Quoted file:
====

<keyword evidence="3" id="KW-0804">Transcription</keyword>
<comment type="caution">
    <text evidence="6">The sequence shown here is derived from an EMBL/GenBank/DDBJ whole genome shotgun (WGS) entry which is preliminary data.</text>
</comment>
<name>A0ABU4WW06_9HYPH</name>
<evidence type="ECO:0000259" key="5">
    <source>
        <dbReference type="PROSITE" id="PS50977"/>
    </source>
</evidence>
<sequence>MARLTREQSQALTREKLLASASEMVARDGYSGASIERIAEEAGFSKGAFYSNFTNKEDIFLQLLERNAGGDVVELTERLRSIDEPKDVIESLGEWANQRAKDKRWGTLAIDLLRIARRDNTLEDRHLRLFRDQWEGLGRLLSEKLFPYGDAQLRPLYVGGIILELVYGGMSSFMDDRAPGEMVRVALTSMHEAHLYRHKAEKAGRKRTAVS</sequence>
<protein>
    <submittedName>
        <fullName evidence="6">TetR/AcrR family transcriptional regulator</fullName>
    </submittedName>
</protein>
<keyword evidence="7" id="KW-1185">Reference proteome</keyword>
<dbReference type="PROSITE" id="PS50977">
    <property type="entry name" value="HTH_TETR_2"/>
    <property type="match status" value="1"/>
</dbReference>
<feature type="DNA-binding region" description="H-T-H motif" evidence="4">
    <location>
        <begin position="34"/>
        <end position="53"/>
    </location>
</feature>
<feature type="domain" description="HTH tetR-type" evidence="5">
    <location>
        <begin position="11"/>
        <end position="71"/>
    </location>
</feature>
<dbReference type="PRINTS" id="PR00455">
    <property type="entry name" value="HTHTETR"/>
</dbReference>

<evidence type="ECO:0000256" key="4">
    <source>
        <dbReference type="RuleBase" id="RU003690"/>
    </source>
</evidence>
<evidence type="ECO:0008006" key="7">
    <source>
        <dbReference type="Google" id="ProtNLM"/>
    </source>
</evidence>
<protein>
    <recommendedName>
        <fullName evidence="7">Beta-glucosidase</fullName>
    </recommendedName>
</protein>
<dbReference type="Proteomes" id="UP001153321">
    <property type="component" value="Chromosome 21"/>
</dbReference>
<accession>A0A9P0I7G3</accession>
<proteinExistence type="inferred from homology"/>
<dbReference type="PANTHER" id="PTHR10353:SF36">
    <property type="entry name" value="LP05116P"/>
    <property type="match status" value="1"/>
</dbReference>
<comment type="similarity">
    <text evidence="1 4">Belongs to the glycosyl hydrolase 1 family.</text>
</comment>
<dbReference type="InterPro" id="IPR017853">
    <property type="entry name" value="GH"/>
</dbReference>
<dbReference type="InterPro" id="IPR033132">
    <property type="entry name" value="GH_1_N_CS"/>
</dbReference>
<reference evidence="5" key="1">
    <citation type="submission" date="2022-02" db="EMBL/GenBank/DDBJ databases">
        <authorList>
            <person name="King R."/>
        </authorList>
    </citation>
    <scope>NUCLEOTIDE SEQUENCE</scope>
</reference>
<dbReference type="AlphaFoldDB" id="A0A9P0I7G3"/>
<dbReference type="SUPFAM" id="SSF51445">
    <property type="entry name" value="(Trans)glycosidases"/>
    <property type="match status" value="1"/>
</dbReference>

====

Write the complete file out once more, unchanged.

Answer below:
<keyword evidence="3" id="KW-0804">Transcription</keyword>
<comment type="caution">
    <text evidence="6">The sequence shown here is derived from an EMBL/GenBank/DDBJ whole genome shotgun (WGS) entry which is preliminary data.</text>
</comment>
<name>A0ABU4WW06_9HYPH</name>
<evidence type="ECO:0000259" key="5">
    <source>
        <dbReference type="PROSITE" id="PS50977"/>
    </source>
</evidence>
<sequence>MARLTREQSQALTREKLLASASEMVARDGYSGASIERIAEEAGFSKGAFYSNFTNKEDIFLQLLERNAGGDVVELTERLRSIDEPKDVIESLGEWANQRAKDKRWGTLAIDLLRIARRDNTLEDRHLRLFRDQWEGLGRLLSEKLFPYGDAQLRPLYVGGIILELVYGGMSSFMDDRAPGEMVRVALTSMHEAHLYRHKAEKAGRKRTAVS</sequence>
<protein>
    <submittedName>
        <fullName evidence="6">TetR/AcrR family transcriptional regulator</fullName>
    </submittedName>
</protein>
<keyword evidence="7" id="KW-1185">Reference proteome</keyword>
<dbReference type="PROSITE" id="PS50977">
    <property type="entry name" value="HTH_TETR_2"/>
    <property type="match status" value="1"/>
</dbReference>
<feature type="DNA-binding region" description="H-T-H motif" evidence="4">
    <location>
        <begin position="34"/>
        <end position="53"/>
    </location>
</feature>
<feature type="domain" description="HTH tetR-type" evidence="5">
    <location>
        <begin position="11"/>
        <end position="71"/>
    </location>
</feature>
<dbReference type="PRINTS" id="PR00455">
    <property type="entry name" value="HTHTETR"/>
</dbReference>

<evidence type="ECO:0000256" key="4">
    <source>
        <dbReference type="RuleBase" id="RU003690"/>
    </source>
</evidence>
<evidence type="ECO:0008006" key="7">
    <source>
        <dbReference type="Google" id="ProtNLM"/>
    </source>
</evidence>
<protein>
    <recommendedName>
        <fullName evidence="7">Beta-glucosidase</fullName>
    </recommendedName>
</protein>
<dbReference type="Proteomes" id="UP001153321">
    <property type="component" value="Chromosome 21"/>
</dbReference>
<accession>A0A9P0I7G3</accession>
<proteinExistence type="inferred from homology"/>
<dbReference type="PANTHER" id="PTHR10353:SF36">
    <property type="entry name" value="LP05116P"/>
    <property type="match status" value="1"/>
</dbReference>
<comment type="similarity">
    <text evidence="1 4">Belongs to the glycosyl hydrolase 1 family.</text>
</comment>
<dbReference type="InterPro" id="IPR017853">
    <property type="entry name" value="GH"/>
</dbReference>
<dbReference type="InterPro" id="IPR033132">
    <property type="entry name" value="GH_1_N_CS"/>
</dbReference>
<reference evidence="5" key="1">
    <citation type="submission" date="2022-02" db="EMBL/GenBank/DDBJ databases">
        <authorList>
            <person name="King R."/>
        </authorList>
    </citation>
    <scope>NUCLEOTIDE SEQUENCE</scope>
</reference>
<dbReference type="AlphaFoldDB" id="A0A9P0I7G3"/>
<dbReference type="SUPFAM" id="SSF51445">
    <property type="entry name" value="(Trans)glycosidases"/>
    <property type="match status" value="1"/>
</dbReference>